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My good friend and fellow ex-fighter pilot Yago F. de Bobadilla, Maj. Gen. SAF (ret), has assembled a PowerPoint slide show as a companion to his original collection honoring the aviators and flying machines of World War II and the artists who commemorate specific events with exceptional skill and dedication to their craft.
Throughout the history of air warfare, combatants have struggled to achieve a tactical advantage and shift the balance of power in their direction by improving the aircraft and weaponry employed in the aerial battlefield.
Between the dawn of aviation and the outbreak of World War I in 1914, military leaders had disregarded the need for armed aircraft, believing them useful only for reconnaissance. Engineers in France and Germany, however, had been experimenting with methods to allow the pilot to fire a fuselage-mounted machine gun at an opponent without damaging his own propeller. Invention of the interrupter gear led to development of the gun synchronizer, which fostered the birth of aerial combat.
Based on extensive research of surviving German and French early WWI aviation records, the first victory using a synchronized machine-gun-equipped fighter most probably occurred on July 1, 1915 when the pilot of a German Fokker M.5K/MG forced down a French Morane-Saulnier Type L, which landed in French territory and could not be officially confirmed. Three days later, the same German pilot downed an unconfirmed Morane Parasol, and finally achieved the first officially confirmed victory on July 15, 1915 against another Morane Parasol.
Sole possession of a working gun synchronizer enabled Germany to dominate the skies over the Western Front in a period known as the Fokker Scourge. Although Germany was very careful to protect this advantage by forbidding its pilots from flying over enemy territory, the basic principles involved were common knowledge. By the middle of 1916, several Allied synchronizer gears were in use, and the aerial combat arena shifted to a more equal and far deadlier contest.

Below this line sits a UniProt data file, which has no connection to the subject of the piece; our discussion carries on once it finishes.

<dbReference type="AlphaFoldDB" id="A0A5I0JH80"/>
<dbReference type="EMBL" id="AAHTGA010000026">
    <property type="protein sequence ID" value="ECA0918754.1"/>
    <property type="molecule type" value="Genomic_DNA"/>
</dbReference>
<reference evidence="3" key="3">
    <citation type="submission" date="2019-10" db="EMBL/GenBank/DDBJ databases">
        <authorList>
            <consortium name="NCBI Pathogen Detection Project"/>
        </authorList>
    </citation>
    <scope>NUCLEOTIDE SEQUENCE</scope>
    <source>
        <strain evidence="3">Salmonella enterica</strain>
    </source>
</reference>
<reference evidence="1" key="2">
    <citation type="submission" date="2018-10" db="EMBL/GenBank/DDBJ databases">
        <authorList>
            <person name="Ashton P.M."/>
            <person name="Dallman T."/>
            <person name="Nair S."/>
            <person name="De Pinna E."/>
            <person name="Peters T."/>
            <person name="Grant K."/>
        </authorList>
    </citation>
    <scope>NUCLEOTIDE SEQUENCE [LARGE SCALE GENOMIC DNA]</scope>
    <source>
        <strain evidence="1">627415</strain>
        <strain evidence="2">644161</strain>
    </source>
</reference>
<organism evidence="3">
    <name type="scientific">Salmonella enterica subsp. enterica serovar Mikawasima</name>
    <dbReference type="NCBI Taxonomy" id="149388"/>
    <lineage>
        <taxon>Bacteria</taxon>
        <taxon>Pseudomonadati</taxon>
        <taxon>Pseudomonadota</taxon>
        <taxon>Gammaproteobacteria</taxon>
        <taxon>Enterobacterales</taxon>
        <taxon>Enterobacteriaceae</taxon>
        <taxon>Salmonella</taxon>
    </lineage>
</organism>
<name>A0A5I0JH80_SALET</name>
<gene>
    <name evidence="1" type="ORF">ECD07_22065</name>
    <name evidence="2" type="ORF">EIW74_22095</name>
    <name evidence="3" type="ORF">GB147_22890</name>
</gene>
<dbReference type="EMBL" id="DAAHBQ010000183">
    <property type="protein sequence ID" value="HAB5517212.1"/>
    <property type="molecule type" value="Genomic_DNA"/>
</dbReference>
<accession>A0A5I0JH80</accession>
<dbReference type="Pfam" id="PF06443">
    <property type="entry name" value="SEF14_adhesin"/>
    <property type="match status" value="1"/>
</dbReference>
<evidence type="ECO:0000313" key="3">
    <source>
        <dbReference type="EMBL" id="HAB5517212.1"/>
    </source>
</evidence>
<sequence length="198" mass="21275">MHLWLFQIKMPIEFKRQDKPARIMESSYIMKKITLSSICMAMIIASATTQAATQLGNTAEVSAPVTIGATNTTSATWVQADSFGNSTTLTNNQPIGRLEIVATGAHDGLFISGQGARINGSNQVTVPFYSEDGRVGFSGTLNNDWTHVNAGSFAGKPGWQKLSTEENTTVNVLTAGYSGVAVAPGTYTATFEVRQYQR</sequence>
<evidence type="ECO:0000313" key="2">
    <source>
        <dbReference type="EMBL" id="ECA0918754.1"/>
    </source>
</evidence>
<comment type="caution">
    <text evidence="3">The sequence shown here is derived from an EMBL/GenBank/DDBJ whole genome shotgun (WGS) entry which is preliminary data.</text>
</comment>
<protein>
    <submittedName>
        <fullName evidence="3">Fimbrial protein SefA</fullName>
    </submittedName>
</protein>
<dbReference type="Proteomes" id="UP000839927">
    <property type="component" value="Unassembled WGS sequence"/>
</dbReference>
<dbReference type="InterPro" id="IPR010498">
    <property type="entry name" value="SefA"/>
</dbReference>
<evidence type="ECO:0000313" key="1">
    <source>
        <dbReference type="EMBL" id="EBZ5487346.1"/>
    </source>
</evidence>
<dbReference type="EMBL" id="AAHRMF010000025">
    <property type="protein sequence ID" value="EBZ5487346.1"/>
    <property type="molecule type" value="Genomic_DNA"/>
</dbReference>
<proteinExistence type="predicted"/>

Throughout the history of aerial warfare, escalation has most often occurred in relatively small steps, such as extra machine guns, addition of a cannon (with exploding shells rather than bullets that rely on impact inertia alone to cause damage), or a supercharger for the engine to improve aircraft performance at high altitude.
And then along came the jet engine. During WWII, the British and the Americans both developed prototype jet-powered fighters, but Germany was the only country to employ one in combat. Imagine the shock and awe among Allied aviators when the ME-262 first appeared in defense of the crumbling Third Reich. Air warfare would never be the same.
And so, here is Part One of “Beautiful Aviation Art – The Jet Age”
May 21, 1982. In the second-wave attack on the HMS Ardent, the Douglas A-4Qs of Lieutenants Benito Rotolo (3-A-306 in the foreground), Carlos Lecour (3-A-305, second) and Roberto Sylvester (3-A-301, last), one of Lecour’s bombs explodes inside a fuel tank and starts a fire that fatally wounds the frigate.
March 12, 1967. The target is the large thermal power plant at Viet Tri, on the Red River, a short distance to the northwest of Hanoi. Heavily defended by 100-mm and 85-mm gun positions, missile sites and the usual barrage of ground-fire encountered on any mission “downtown,” the task of the leading flight was to hammer the guns and clear the way for the closely following strike force to lay their bombs squarely on the power plant. They would all have to contend with the ever-present likelihood of MiG interception on the way out.